Why BGH and CapVest are fighting over the IVF firm

On that basis both bidders might have a bit more in the tank.


The battle for Virtus isn’t the biggest game in town but it’s one of the most interesting as each has used their arsenal to elbow their way into the lead.

The bidders, CapVest and BGH, have been to the Takeovers Panel three times to seek tactical adjudications, the ASX has been questioned on its decision to allow Virtus to move to a trading halt, and the tax treatment of payment has become an issue.

The shareholders are in clover – watching the slugfest between the bidders has meant a 63 per cent gain in the share price to $8.20 and pushed the company’s market capitalization to $700 million.

While on Monday CapVest poked its nose ahead in the race for Virtus after upping its offer to $8.10 cash (against BGH’s $8 offer) and dealing with the thorny tax treatment for those accepting its offer, BGH can still claim a consolation prize if it leaves the race. It has a stake of just under 20 per cent of Virtus which it acquired in December for $7.10 before launching its bid.

Tactically buying this stake put BGH in a strong position – and all but knocked out CapVest’s chances of successfully undertaking a bid via a scheme of arrangement. A scheme requires 75 per cent approval of shares which will be difficult to achieve when a near 20 per cent shareholder is likely to become a blocking stake.

Last week BGH planned to soak up some additional stock on market but was thwarted when Virtus shares were put into a trading halt on the back of an expectation that CapVest would improve its takeover proposal. BGH reckons the trading halt was a tactical exercise on behalf of Virtus and ASX should not have allowed its trading halt process to be gamed in this manner.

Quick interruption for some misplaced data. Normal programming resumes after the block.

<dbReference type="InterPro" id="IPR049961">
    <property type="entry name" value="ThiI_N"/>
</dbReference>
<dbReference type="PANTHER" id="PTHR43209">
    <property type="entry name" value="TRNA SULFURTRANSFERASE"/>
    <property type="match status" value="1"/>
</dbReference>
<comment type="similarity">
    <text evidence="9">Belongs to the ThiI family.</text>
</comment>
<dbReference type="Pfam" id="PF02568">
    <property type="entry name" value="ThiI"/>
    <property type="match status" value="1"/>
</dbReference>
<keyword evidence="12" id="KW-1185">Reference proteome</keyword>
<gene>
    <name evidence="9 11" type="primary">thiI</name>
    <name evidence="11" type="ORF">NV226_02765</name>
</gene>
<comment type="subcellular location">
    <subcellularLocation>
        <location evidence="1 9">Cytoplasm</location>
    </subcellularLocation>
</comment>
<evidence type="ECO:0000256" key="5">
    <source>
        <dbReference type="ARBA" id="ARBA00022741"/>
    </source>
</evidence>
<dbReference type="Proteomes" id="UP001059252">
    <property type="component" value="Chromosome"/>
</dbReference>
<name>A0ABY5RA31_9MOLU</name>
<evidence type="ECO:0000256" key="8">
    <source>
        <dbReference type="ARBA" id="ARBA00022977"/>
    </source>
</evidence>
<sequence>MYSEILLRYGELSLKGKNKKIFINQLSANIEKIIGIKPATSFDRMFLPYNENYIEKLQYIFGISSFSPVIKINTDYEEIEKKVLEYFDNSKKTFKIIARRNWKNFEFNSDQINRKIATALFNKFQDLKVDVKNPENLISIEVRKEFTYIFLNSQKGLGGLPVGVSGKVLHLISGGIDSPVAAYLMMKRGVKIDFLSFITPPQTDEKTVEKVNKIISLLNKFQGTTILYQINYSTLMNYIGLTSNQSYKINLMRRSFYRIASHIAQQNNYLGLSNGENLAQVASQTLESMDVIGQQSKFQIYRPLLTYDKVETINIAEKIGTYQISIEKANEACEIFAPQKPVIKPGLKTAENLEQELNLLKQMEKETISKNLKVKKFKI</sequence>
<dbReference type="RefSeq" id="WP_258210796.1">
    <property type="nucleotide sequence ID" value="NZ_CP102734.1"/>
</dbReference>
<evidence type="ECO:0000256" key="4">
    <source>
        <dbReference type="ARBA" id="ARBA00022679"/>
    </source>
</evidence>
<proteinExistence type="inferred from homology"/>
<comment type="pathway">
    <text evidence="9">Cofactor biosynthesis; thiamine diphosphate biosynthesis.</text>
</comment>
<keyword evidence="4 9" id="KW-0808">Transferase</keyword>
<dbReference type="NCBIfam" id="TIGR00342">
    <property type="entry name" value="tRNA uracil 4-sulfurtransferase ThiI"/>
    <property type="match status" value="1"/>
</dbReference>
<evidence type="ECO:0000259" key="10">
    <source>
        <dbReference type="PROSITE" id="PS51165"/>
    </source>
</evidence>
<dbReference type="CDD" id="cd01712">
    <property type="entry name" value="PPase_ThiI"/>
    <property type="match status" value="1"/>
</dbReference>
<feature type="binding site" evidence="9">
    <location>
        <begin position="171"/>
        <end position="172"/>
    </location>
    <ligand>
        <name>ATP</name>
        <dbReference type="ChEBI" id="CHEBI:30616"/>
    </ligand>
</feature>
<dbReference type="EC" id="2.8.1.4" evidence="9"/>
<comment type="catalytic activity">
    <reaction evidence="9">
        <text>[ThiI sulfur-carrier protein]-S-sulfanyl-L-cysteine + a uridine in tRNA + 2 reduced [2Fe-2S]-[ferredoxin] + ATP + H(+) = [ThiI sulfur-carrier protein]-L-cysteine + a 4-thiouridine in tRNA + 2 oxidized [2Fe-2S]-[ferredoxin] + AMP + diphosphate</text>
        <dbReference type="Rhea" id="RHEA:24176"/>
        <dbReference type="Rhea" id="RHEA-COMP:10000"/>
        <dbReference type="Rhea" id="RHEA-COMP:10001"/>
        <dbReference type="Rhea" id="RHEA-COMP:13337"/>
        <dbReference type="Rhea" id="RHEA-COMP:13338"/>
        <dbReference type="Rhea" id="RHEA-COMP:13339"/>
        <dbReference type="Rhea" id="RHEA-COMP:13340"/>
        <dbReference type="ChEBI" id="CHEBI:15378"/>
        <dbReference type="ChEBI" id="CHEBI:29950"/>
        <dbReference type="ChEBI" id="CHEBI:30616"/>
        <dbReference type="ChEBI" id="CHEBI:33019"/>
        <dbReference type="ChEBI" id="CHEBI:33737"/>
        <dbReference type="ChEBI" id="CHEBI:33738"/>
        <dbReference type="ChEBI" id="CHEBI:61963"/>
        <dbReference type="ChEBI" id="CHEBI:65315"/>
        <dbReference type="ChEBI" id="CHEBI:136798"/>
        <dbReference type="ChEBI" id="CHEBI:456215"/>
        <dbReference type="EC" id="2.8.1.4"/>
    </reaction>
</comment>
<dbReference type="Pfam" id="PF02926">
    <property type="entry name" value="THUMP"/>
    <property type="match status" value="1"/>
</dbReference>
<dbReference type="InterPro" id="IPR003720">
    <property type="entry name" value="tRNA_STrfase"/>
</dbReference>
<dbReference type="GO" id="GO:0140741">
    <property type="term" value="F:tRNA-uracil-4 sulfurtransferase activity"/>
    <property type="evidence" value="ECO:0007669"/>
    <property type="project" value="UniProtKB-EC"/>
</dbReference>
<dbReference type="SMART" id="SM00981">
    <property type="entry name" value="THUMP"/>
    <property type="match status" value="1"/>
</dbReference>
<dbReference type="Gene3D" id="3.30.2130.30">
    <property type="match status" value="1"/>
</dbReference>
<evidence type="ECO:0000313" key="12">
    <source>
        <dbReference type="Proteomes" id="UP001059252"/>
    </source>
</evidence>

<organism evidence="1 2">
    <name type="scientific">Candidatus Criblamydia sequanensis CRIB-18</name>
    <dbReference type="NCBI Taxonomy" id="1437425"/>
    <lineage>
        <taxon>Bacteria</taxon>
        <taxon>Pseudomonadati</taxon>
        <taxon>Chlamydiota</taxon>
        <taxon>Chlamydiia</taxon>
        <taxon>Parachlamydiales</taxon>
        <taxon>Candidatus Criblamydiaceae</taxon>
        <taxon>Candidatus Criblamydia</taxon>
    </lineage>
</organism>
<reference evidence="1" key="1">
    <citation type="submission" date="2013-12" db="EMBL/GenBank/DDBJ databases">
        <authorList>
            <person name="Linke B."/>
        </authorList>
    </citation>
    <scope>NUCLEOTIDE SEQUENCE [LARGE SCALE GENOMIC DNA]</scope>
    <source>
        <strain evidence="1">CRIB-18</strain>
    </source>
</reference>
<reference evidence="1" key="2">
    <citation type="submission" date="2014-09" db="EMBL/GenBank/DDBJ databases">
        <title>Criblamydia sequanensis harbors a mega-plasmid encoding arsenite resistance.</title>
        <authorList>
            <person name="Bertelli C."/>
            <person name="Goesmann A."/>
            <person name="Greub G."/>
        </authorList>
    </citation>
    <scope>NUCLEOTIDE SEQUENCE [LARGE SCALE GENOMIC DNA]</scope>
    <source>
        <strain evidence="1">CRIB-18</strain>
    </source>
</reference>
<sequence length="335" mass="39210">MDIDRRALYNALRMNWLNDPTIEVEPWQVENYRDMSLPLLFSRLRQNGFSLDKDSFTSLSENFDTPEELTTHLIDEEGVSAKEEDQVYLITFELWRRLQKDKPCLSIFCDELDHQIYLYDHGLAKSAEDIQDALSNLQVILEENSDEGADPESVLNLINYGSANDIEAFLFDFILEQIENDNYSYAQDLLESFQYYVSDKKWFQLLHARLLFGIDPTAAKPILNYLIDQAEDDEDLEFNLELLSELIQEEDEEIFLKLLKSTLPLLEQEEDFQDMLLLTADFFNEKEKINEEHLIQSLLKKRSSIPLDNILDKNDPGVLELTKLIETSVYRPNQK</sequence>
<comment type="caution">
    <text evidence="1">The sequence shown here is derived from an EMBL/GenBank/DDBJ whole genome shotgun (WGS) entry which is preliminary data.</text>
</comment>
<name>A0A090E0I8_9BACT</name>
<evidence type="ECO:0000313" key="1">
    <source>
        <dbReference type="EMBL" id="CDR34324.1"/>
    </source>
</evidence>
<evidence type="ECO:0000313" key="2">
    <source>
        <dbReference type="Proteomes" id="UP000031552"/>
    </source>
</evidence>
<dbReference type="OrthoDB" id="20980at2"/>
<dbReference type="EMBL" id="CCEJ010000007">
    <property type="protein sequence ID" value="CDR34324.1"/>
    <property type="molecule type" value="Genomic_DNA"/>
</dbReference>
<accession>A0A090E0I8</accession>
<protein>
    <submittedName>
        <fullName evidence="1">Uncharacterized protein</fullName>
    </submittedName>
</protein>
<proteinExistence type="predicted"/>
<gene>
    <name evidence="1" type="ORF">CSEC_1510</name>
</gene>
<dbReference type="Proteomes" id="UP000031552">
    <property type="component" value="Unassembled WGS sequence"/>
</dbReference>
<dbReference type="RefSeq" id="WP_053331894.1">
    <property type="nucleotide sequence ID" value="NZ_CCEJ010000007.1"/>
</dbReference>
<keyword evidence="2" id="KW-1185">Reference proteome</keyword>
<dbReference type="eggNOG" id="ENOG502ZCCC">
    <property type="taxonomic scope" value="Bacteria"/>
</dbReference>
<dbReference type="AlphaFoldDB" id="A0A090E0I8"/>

Meanwhile, the advantage gained by BGH’s 20 per cent stake appears to have been offset by what appears to be a strong preference by the Virtus board for CapVest.

The UK-based CapVest has been given access to due diligence, whereas BGH has been consistently denied that request. Indeed the latest offer from CapVest – which the board is recommending to shareholders – is conditional on Virtus NOT offering due diligence to BGH unless it comes up with a superior offer.

Given this bidding process is still live it does appear strange that Virtus has not given BGH the opportunity to access the books which may provide it sufficient comfort to up its offer again.

We don’t yet know whether BGH will stay in the race. Shareholders, including a bunch of doctors that own 9 per cent of the stock, will certainly hope it does.

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